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This is the method I use when I travel. You might want to consider checking the ice every couple of hours. You can dump the water in a restroom (on the plane or at the airport) and replace the ice. The flight attendants should be able to provide cup(s) of ice during the flight.


Phyllis

Gluten Free - 30 years

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Well, I guess they don't have power outlets at each seat, but if they did, one of those electric coolers would be great. Or might they allow you to plug the thing in? Have you called them to see what options they might have? I mean, don't diabetics need to keep meds cold while on a long flight?

But, wouldn't they have ice on board anyway?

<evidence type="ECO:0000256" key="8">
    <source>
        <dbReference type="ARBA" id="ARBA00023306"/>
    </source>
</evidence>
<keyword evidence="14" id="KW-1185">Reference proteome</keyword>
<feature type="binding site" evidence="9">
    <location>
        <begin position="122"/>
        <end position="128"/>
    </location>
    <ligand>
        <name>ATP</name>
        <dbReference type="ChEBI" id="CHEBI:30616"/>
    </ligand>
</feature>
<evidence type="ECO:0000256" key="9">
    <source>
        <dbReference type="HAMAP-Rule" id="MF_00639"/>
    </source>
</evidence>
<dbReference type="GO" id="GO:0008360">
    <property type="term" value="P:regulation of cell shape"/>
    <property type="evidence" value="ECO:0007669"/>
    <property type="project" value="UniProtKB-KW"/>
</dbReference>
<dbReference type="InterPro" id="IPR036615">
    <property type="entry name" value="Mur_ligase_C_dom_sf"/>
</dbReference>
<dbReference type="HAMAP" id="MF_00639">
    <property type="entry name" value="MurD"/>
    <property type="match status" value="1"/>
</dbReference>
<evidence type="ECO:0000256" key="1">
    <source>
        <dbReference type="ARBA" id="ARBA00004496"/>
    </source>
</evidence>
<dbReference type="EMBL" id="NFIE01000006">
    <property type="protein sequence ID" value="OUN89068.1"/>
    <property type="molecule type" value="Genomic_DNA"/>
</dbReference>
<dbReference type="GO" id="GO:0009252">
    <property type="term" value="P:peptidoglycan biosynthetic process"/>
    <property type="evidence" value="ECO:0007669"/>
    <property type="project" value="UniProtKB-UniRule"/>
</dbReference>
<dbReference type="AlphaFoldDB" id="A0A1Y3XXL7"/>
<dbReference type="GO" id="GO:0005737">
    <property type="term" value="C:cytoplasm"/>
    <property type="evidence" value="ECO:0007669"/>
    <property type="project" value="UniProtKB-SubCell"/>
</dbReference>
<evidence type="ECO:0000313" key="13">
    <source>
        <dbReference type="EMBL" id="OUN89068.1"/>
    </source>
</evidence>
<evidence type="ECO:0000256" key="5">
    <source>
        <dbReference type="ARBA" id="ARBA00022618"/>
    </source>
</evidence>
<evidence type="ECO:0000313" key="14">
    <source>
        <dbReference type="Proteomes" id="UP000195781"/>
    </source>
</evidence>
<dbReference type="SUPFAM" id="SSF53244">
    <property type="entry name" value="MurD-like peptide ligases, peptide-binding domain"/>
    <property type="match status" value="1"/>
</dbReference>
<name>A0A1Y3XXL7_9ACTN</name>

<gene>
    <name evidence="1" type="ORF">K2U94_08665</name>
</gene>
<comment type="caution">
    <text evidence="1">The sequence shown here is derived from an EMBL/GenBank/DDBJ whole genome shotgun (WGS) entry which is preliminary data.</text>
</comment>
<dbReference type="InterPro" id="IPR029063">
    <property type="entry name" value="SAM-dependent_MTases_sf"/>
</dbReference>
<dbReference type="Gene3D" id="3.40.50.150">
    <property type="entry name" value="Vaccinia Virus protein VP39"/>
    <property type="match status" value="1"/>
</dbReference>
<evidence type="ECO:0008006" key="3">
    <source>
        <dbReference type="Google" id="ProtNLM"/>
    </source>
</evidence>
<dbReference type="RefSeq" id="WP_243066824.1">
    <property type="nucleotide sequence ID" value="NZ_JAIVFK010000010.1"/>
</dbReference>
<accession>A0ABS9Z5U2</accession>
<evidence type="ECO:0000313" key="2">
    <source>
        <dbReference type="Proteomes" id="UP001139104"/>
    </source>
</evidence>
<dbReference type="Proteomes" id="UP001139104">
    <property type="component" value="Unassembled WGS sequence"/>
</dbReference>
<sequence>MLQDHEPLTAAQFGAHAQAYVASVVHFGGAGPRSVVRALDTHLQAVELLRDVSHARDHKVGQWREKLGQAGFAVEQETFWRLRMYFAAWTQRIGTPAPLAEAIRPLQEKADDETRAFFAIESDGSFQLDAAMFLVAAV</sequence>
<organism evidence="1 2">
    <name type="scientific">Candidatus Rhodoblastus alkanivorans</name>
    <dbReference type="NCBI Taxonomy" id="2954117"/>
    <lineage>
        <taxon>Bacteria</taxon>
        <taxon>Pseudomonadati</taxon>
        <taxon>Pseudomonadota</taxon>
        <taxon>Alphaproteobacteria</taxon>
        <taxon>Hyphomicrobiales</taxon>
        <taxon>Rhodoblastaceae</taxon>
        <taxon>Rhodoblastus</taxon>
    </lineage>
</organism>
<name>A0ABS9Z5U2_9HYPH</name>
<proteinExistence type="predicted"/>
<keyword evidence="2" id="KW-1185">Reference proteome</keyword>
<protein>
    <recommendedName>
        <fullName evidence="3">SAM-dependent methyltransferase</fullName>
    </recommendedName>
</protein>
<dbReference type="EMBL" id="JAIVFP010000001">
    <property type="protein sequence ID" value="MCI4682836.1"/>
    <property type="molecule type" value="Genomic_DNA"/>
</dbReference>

Aside from items that need cold storage, what about dried fruits and stuff, to make like a "trail mix" sort of thing? Pineapple, papaya, raisins, apples, figs, apricots, nuts and seeds, etc. You can get all kinds of dried fruits at a natural/health foods store.

Maybe others will be more helpful.


A spherical meteorite 10 km in diameter traveling at 20 km/s has the kinetic energy equal to the calories in 550,000,000,000,000,000 Twinkies.

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DD will eat raisins, but no other dried fruit or any nuts...she's still pretty picky, especialy with different textures, but has gotten much better since starting the gluten-free diet. She does like pretzels, raisins, and Chex (used to use use Health Valley, can use General Mills now--yeah!), so can take a trail mix out of those.

Thanks so much for all of your suggestions! I didn't even think about asking the flight attendants for more ice if needed. That's a great idea.

Do you think Kraft American Cheese single would freeze well? I'm thinking if I freeze hem the night before, they will have a better chance of staying cold until we get to the hotel, I'm just wondering if they'll still taste good, have the same texture? She eats them plain without bread, so I don't want anything funky to happen to them if I freeze them.